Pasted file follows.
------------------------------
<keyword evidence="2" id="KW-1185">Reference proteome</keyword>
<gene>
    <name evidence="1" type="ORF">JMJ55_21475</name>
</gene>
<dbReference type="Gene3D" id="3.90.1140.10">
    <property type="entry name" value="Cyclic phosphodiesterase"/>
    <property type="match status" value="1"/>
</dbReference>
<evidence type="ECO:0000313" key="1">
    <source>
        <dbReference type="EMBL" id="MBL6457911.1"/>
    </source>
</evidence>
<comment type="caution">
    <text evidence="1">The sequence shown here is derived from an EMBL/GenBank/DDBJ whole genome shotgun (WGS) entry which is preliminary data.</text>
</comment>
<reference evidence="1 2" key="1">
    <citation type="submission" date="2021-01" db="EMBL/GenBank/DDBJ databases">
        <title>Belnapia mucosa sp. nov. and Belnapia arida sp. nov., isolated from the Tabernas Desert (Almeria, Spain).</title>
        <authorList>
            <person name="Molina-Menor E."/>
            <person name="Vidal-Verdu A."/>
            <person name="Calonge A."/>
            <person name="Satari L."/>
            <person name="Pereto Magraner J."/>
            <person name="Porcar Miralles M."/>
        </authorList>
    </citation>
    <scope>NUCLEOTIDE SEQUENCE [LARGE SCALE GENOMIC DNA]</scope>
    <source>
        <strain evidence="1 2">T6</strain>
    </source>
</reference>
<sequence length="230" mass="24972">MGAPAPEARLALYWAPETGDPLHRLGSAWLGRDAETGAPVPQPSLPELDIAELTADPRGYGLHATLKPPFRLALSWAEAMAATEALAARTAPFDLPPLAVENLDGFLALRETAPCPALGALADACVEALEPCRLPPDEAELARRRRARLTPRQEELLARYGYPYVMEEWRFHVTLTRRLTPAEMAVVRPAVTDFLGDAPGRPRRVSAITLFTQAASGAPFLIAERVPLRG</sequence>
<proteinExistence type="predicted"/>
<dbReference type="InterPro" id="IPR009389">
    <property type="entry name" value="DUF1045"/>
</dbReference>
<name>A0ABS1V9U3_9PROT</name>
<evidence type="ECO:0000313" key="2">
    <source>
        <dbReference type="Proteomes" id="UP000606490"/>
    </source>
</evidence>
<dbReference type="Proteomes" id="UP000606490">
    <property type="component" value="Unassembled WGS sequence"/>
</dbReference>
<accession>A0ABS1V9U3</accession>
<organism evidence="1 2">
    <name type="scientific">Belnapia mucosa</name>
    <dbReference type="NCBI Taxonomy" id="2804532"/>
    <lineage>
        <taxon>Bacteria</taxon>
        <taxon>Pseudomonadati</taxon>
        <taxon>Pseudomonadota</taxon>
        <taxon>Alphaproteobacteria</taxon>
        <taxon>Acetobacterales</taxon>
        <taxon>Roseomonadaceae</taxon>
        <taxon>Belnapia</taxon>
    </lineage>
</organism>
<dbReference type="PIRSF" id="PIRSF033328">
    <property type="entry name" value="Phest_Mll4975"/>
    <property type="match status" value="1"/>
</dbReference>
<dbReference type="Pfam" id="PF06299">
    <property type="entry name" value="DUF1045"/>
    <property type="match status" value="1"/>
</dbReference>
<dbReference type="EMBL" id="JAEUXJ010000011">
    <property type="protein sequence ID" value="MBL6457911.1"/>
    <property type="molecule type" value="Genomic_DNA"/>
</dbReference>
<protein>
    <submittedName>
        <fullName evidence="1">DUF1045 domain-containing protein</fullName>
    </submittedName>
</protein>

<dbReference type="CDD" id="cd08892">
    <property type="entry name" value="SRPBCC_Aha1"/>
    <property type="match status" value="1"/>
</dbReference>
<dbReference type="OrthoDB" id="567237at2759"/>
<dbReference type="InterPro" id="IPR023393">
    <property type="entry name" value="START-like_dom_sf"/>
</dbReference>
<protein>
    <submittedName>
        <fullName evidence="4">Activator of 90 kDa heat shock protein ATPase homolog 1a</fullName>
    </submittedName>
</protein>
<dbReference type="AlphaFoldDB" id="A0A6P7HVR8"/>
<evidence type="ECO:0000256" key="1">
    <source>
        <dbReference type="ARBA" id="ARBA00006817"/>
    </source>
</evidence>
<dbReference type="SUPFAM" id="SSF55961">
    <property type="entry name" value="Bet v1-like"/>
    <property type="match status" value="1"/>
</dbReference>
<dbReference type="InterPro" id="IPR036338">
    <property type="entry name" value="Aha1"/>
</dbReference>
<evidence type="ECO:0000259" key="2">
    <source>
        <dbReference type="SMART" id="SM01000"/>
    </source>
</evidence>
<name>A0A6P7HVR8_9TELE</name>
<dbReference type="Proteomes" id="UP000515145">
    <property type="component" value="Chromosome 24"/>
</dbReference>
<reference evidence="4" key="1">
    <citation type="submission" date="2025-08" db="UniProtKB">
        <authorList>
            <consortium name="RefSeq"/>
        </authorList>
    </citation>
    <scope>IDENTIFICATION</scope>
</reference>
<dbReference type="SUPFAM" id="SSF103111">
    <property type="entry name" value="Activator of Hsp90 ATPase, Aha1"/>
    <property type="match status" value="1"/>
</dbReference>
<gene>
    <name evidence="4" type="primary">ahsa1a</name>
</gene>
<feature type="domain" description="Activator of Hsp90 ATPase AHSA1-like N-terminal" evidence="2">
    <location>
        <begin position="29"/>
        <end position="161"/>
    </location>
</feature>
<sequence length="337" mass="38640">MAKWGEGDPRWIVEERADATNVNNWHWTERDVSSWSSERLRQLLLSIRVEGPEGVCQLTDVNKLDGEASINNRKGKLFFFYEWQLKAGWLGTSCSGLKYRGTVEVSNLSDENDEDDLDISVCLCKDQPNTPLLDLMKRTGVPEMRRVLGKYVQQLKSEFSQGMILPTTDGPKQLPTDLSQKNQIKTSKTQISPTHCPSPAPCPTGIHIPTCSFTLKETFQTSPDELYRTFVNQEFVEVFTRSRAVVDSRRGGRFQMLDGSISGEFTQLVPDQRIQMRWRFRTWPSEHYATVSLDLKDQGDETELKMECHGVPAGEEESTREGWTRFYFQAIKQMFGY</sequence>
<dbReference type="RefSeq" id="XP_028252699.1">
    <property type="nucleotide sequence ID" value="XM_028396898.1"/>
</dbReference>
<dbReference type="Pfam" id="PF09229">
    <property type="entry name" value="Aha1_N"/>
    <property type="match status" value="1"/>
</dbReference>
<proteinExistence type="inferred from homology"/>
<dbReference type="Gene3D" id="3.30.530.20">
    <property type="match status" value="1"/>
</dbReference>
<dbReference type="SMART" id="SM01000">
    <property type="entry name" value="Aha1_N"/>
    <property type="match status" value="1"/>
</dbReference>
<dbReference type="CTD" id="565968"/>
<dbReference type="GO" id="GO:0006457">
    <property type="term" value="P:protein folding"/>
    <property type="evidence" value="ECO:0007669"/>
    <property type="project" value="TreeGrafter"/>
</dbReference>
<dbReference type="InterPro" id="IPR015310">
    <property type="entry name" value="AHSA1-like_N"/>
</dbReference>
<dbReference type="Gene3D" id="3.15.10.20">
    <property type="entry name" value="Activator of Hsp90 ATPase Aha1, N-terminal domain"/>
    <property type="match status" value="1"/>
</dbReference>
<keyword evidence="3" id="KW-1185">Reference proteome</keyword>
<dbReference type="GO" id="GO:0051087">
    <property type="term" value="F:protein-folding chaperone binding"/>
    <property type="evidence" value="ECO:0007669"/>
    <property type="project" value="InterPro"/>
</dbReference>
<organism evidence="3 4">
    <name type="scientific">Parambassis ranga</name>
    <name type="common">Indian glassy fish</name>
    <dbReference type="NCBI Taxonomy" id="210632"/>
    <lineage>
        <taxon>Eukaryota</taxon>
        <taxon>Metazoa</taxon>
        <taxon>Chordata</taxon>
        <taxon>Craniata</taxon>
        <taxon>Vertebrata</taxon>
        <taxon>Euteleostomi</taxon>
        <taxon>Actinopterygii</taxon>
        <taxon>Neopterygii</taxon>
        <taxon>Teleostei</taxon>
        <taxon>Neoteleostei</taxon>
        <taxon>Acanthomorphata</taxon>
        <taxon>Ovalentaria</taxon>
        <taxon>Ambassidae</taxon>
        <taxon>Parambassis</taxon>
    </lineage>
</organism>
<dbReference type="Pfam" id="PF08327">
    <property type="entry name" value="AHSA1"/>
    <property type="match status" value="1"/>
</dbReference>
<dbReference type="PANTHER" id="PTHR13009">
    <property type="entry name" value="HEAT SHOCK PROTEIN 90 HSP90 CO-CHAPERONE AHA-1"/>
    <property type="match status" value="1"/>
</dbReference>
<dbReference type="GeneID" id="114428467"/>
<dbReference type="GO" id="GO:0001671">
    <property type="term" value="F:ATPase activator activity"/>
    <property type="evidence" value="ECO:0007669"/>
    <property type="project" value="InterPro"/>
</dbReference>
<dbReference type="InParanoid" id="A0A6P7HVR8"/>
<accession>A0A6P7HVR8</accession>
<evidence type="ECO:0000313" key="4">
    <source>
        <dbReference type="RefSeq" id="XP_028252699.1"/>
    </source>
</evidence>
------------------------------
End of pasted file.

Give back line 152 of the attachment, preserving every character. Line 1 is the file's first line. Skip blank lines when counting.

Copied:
<dbReference type="GO" id="GO:0006457">